Suspect may face death penalty in stabbing death of Nebraska priest, prosecutor says

FORT CALHOUN, Neb. — The suspect in the stabbing death of a Catholic priest in eastern Nebraska had no connection to the priest or the small town where the stabbing occurred last weekend, prosecutors said during a court hearing Thursday.

Kierre Williams, 43, was ordered held without bond while he awaits trial on first-degree murder, burglary and two felony weapons counts in the Sunday killing of the Rev. Stephen Gutgsell in the rectory next door to St. John the Baptist Catholic Church in Fort Calhoun.

The 65-year-old priest called 911 before dawn Sunday to report that a man had broken into the rectory and was in his kitchen holding a knife. When a deputy arrived at the home minutes later, he said he found Gutgsell lying near the kitchen, bleeding profusely from stab wounds. Gutgsell was rushed to a hospital in nearby Omaha, where he died.

The murder charge alone carries a possible death sentence, the judge noted.

Williams, who attended the hearing via video conference wearing a jail-issued orange jumpsuit, appeared taken aback by the mention of the murder charge being a capital punishment crime. He said he was told by his lawyer, Brian Craig of the Nebraska Commission on Public Advocacy, that he faced a sentence of life in prison if convicted of the murder charge.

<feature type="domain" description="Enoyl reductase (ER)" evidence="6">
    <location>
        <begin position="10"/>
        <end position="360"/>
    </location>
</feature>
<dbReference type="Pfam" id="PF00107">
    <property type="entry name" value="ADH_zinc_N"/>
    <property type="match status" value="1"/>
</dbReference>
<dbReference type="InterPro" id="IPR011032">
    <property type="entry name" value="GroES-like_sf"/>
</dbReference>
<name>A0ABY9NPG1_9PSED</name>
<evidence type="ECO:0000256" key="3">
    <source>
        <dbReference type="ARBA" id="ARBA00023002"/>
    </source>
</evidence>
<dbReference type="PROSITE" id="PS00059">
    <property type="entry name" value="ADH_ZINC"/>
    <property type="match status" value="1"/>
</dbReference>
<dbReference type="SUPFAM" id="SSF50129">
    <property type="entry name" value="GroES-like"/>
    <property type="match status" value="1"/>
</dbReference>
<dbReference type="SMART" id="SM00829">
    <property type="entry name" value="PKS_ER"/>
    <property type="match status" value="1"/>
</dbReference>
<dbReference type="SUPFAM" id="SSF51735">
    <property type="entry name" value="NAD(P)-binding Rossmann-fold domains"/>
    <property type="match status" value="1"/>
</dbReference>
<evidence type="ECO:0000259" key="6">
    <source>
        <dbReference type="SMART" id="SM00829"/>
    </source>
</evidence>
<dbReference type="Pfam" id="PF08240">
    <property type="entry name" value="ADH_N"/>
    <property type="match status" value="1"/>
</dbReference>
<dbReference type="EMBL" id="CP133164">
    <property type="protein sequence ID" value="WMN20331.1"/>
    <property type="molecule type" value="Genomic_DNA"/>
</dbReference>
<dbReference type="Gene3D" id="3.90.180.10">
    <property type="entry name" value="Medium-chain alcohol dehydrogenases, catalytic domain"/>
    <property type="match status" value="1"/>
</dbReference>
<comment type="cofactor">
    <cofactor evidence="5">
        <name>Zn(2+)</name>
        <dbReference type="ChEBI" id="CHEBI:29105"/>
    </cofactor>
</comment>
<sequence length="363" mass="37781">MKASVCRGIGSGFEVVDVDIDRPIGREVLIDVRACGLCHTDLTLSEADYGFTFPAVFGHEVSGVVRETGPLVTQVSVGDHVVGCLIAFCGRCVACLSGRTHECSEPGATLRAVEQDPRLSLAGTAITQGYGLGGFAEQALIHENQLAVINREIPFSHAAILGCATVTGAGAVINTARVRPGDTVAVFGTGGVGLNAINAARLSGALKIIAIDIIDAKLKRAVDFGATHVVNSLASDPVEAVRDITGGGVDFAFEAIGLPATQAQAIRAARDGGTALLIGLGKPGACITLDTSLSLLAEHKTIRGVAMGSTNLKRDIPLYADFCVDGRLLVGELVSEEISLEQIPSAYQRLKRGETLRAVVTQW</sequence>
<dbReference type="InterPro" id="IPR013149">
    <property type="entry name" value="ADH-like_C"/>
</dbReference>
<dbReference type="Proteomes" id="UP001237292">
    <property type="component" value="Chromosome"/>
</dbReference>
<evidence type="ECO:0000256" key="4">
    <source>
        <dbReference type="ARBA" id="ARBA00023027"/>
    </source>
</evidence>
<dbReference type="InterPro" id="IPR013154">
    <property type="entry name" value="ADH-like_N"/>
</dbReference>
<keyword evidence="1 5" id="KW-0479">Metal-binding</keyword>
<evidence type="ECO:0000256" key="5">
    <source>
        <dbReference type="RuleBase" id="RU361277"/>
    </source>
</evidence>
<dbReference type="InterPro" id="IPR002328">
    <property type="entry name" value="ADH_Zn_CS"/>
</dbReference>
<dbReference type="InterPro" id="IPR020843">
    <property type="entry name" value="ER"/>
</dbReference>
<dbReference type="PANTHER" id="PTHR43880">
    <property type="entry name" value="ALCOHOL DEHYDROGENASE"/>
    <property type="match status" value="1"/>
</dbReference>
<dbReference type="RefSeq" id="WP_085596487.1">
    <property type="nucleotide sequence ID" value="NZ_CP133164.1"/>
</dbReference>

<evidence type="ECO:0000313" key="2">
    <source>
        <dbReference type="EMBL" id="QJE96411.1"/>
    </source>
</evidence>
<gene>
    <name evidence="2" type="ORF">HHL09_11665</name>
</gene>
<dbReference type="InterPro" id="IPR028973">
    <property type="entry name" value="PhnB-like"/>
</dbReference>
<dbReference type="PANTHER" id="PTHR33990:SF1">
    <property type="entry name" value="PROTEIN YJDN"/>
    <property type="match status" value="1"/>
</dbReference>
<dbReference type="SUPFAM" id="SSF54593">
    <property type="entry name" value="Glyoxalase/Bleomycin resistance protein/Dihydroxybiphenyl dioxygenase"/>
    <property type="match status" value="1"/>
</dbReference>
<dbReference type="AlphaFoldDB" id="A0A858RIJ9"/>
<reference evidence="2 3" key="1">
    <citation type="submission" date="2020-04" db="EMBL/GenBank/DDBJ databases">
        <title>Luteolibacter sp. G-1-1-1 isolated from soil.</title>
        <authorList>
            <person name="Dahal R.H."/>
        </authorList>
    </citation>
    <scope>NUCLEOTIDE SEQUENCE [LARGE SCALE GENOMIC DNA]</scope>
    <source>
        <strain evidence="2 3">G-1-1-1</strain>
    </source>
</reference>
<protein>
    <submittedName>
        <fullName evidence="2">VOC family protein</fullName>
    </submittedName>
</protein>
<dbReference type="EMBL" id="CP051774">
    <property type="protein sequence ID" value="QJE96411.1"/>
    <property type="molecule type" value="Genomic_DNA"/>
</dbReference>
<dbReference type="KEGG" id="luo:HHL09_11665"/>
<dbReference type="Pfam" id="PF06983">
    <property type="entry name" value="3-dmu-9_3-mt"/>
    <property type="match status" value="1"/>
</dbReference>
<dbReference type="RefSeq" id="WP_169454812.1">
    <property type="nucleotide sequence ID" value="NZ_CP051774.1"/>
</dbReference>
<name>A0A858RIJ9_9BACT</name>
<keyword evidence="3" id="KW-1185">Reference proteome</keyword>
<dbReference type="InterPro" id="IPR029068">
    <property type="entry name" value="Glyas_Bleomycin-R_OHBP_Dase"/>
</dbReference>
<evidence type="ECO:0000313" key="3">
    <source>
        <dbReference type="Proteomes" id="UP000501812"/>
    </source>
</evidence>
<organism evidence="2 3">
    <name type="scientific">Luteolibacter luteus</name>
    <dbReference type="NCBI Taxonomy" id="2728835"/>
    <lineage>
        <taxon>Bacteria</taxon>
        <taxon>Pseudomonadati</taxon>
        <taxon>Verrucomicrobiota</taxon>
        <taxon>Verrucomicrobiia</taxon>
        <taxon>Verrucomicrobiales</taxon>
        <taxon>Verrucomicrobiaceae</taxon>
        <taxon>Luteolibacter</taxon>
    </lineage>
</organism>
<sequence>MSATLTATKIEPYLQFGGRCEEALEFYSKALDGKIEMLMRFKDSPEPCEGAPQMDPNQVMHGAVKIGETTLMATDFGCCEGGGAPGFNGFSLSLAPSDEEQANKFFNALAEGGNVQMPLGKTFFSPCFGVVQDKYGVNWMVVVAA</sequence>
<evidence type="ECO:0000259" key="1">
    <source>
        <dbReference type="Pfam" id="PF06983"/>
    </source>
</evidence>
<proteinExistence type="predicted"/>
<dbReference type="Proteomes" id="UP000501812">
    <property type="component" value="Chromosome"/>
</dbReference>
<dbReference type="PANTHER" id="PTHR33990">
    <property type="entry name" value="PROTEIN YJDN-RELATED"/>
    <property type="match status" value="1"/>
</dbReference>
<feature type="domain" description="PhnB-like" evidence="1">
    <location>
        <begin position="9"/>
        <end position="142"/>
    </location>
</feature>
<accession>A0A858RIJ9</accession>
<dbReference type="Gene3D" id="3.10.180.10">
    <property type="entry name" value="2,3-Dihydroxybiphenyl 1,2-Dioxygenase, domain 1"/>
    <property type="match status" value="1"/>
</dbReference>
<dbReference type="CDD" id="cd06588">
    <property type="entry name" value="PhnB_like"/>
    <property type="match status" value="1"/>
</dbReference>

County Attorney Scott VanderSchaaf, the lead prosecutor in the case, confirmed Thursday after the hearing that the case is eligible for the death penalty, but said he’ll make the decision at a later date on whether to seek to have Williams executed if he’s convicted.

“We have until 30 days before trial begins to make that decision,” VanderSchaaf said. “We’re still early in the process of gathering information in this case.”

Gutgsell’s stabbing is the second killing this year in the normally quiet Omaha bedroom community of Fort Calhoun, home to about 1,000 people. Investigators have said both killings happened during break-ins where there was no clear connection between the intruders and the victims, making them all the more troubling for people who live in the town just 8 miles north of the state’s largest city.

In his request to have Williams held without bond, Assistant Washington County Attorney Erik Petersen said Williams has a criminal history in several other states. That includes dozens of cases in Florida dating back to Williams’ teens, a drug possession conviction in Texas and an assault charge earlier this year in Sioux City, Iowa.

The criminal complaint in the Iowa soup kitchen fight described Williams as homeless, but VanderSchaaf said he doesn’t think that’s accurate because Williams was working at a meatpacking plant in Sioux City and driving a car he bought in Texas. Investigators are still trying to learn more about him and figure out what brought him to Fort Calhoun.

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